Abstract A phr‐gene from the filamentous fungus Neurosporu crassa was overexpressed in Escherichia coli cells, yielding a biologically active photolyase. After purification till apparent homogeneity, the 66 kDa protein was found to contain equimolar amounts of 5,1O‐methenyltetrahydrofolic acid (MTHF) and FAD, classifying it as an MTHF‐type photolyase. Compared to other MTHF photolyases the absorption maximum of Neurosporu photolyase is shifted from ca 380 nm to 391 nm (t = 34 800), while an additional shoulder is present at 465 nm. In dark‐adapted enzyme the FAD chromophore is predominantly present in the oxidized form, in contrast with E. coli and Saccharomyces cerevisiue photolyase, which contain mainly semiquinone or fully reduced FAD, respectively. Preillumination or dithionite treatment converted oxidized FAD in Neurospora photolyase into the fully reduced form, with a concomitant shift of the absorption maximum from 391 to 396 nm and disappearance of the 465 nm shoulder. The action spectrum of photoreactivation coincides with the absorption spectrum of preilluminated (reduced) photolyase, extending the spectral region of MTHF‐type photolyases from 380 till 396 nm. A quantum yield of 0.57 was obtained for the overall repair reaction. Comparison of spectral properties of FAD in Neurospora photolyase and the model compound lumiflavin points to an apolar microenvironment of photolyase‐bound FAD. Neurosporu photolyase has distinct advantages over E. coli photolyase as it is more stable and contains a full complement of chromophores.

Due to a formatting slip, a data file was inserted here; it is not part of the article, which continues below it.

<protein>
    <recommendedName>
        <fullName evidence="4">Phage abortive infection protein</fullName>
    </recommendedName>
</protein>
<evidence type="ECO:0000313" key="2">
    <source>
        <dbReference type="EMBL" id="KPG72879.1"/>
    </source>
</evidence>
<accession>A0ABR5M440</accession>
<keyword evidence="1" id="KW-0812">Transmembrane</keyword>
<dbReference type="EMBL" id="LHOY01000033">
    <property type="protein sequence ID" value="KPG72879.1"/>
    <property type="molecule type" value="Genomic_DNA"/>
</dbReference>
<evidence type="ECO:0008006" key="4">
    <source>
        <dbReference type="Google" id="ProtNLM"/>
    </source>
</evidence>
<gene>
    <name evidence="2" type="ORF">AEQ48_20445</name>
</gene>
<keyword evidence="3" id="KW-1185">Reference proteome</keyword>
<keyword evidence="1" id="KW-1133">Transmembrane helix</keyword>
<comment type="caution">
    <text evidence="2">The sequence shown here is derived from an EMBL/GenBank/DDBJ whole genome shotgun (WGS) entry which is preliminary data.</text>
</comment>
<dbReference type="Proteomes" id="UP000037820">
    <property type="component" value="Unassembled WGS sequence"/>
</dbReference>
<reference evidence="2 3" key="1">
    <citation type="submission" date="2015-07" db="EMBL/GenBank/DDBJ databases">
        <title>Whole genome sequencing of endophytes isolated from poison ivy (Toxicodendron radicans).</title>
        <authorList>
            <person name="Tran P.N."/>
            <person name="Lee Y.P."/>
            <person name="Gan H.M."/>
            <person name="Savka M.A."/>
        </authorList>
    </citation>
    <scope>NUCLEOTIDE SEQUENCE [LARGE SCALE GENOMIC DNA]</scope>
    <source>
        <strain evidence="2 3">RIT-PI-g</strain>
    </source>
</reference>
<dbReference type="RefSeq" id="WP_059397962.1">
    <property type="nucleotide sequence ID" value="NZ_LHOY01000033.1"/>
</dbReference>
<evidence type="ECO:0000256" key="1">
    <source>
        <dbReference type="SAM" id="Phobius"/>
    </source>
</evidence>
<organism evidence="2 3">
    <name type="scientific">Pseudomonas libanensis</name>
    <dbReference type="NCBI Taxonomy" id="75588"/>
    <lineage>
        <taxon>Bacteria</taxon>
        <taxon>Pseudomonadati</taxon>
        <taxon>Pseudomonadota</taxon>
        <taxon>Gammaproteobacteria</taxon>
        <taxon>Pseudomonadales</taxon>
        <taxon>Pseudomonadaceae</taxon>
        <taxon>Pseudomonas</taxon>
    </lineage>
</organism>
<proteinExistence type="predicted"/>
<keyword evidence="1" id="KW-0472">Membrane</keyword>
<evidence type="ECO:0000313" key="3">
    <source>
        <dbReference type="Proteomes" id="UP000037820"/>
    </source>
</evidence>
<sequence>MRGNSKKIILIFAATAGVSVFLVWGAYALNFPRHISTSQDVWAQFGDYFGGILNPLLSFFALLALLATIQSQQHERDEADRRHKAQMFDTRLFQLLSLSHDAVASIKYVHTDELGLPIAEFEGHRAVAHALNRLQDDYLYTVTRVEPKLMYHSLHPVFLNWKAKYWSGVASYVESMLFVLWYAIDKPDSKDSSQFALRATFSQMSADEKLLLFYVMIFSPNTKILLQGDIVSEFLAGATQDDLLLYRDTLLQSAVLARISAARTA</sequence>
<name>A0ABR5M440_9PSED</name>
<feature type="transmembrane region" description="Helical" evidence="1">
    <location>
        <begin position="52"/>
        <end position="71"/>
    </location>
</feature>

|Number of pages||9|
|Journal||Photochemistry and Photobiology|
|Publication status||Published - 1994 Aug|
ASJC Scopus subject areas
- Physical and Theoretical Chemistry